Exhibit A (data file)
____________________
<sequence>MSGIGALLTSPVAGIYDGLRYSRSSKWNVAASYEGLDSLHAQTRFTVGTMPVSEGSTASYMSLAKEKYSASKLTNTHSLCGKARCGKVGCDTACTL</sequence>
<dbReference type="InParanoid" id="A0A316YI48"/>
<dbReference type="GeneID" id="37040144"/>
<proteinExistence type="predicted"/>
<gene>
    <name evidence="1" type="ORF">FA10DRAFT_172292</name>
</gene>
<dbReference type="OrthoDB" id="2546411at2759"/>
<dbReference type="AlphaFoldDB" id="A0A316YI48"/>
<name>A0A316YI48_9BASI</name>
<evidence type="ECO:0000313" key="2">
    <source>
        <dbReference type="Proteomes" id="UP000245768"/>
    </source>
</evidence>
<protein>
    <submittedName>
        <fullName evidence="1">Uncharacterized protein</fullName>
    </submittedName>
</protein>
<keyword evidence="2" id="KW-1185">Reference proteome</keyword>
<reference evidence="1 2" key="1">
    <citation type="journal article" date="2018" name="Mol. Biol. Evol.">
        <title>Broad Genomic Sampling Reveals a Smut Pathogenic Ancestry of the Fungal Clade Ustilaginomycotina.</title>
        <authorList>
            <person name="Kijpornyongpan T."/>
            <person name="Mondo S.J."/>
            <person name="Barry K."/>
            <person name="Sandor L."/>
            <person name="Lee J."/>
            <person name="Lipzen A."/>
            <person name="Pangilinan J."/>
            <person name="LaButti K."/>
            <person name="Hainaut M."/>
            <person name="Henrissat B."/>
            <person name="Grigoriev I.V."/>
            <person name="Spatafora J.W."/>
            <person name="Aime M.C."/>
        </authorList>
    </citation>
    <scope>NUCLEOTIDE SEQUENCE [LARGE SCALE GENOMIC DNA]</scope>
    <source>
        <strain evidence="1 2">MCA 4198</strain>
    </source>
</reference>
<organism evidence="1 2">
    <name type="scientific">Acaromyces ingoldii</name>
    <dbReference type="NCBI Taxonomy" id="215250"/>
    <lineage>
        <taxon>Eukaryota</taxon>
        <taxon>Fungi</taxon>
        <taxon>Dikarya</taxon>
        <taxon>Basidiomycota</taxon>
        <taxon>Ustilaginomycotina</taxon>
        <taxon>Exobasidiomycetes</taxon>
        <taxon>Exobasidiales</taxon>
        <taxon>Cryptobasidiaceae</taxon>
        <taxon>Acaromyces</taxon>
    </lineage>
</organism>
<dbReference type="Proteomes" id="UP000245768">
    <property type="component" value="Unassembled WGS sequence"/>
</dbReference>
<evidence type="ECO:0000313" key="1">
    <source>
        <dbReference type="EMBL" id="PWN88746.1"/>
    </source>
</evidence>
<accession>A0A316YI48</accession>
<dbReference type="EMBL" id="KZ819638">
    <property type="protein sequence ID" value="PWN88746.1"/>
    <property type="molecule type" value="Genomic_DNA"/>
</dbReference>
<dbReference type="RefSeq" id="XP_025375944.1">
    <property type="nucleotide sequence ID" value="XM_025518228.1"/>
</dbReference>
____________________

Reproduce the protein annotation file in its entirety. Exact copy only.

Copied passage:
<sequence>MSGIGALLTSPVAGIYDGLRYSRSSKWNVAASYEGLDSLHAQTRFTVGTMPVSEGSTASYMSLAKEKYSASKLTNTHSLCGKARCGKVGCDTACTL</sequence>
<dbReference type="InParanoid" id="A0A316YI48"/>
<dbReference type="GeneID" id="37040144"/>
<proteinExistence type="predicted"/>
<gene>
    <name evidence="1" type="ORF">FA10DRAFT_172292</name>
</gene>
<dbReference type="OrthoDB" id="2546411at2759"/>
<dbReference type="AlphaFoldDB" id="A0A316YI48"/>
<name>A0A316YI48_9BASI</name>
<evidence type="ECO:0000313" key="2">
    <source>
        <dbReference type="Proteomes" id="UP000245768"/>
    </source>
</evidence>
<protein>
    <submittedName>
        <fullName evidence="1">Uncharacterized protein</fullName>
    </submittedName>
</protein>
<keyword evidence="2" id="KW-1185">Reference proteome</keyword>
<reference evidence="1 2" key="1">
    <citation type="journal article" date="2018" name="Mol. Biol. Evol.">
        <title>Broad Genomic Sampling Reveals a Smut Pathogenic Ancestry of the Fungal Clade Ustilaginomycotina.</title>
        <authorList>
            <person name="Kijpornyongpan T."/>
            <person name="Mondo S.J."/>
            <person name="Barry K."/>
            <person name="Sandor L."/>
            <person name="Lee J."/>
            <person name="Lipzen A."/>
            <person name="Pangilinan J."/>
            <person name="LaButti K."/>
            <person name="Hainaut M."/>
            <person name="Henrissat B."/>
            <person name="Grigoriev I.V."/>
            <person name="Spatafora J.W."/>
            <person name="Aime M.C."/>
        </authorList>
    </citation>
    <scope>NUCLEOTIDE SEQUENCE [LARGE SCALE GENOMIC DNA]</scope>
    <source>
        <strain evidence="1 2">MCA 4198</strain>
    </source>
</reference>
<organism evidence="1 2">
    <name type="scientific">Acaromyces ingoldii</name>
    <dbReference type="NCBI Taxonomy" id="215250"/>
    <lineage>
        <taxon>Eukaryota</taxon>
        <taxon>Fungi</taxon>
        <taxon>Dikarya</taxon>
        <taxon>Basidiomycota</taxon>
        <taxon>Ustilaginomycotina</taxon>
        <taxon>Exobasidiomycetes</taxon>
        <taxon>Exobasidiales</taxon>
        <taxon>Cryptobasidiaceae</taxon>
        <taxon>Acaromyces</taxon>
    </lineage>
</organism>
<dbReference type="Proteomes" id="UP000245768">
    <property type="component" value="Unassembled WGS sequence"/>
</dbReference>
<evidence type="ECO:0000313" key="1">
    <source>
        <dbReference type="EMBL" id="PWN88746.1"/>
    </source>
</evidence>
<accession>A0A316YI48</accession>
<dbReference type="EMBL" id="KZ819638">
    <property type="protein sequence ID" value="PWN88746.1"/>
    <property type="molecule type" value="Genomic_DNA"/>
</dbReference>
<dbReference type="RefSeq" id="XP_025375944.1">
    <property type="nucleotide sequence ID" value="XM_025518228.1"/>
</dbReference>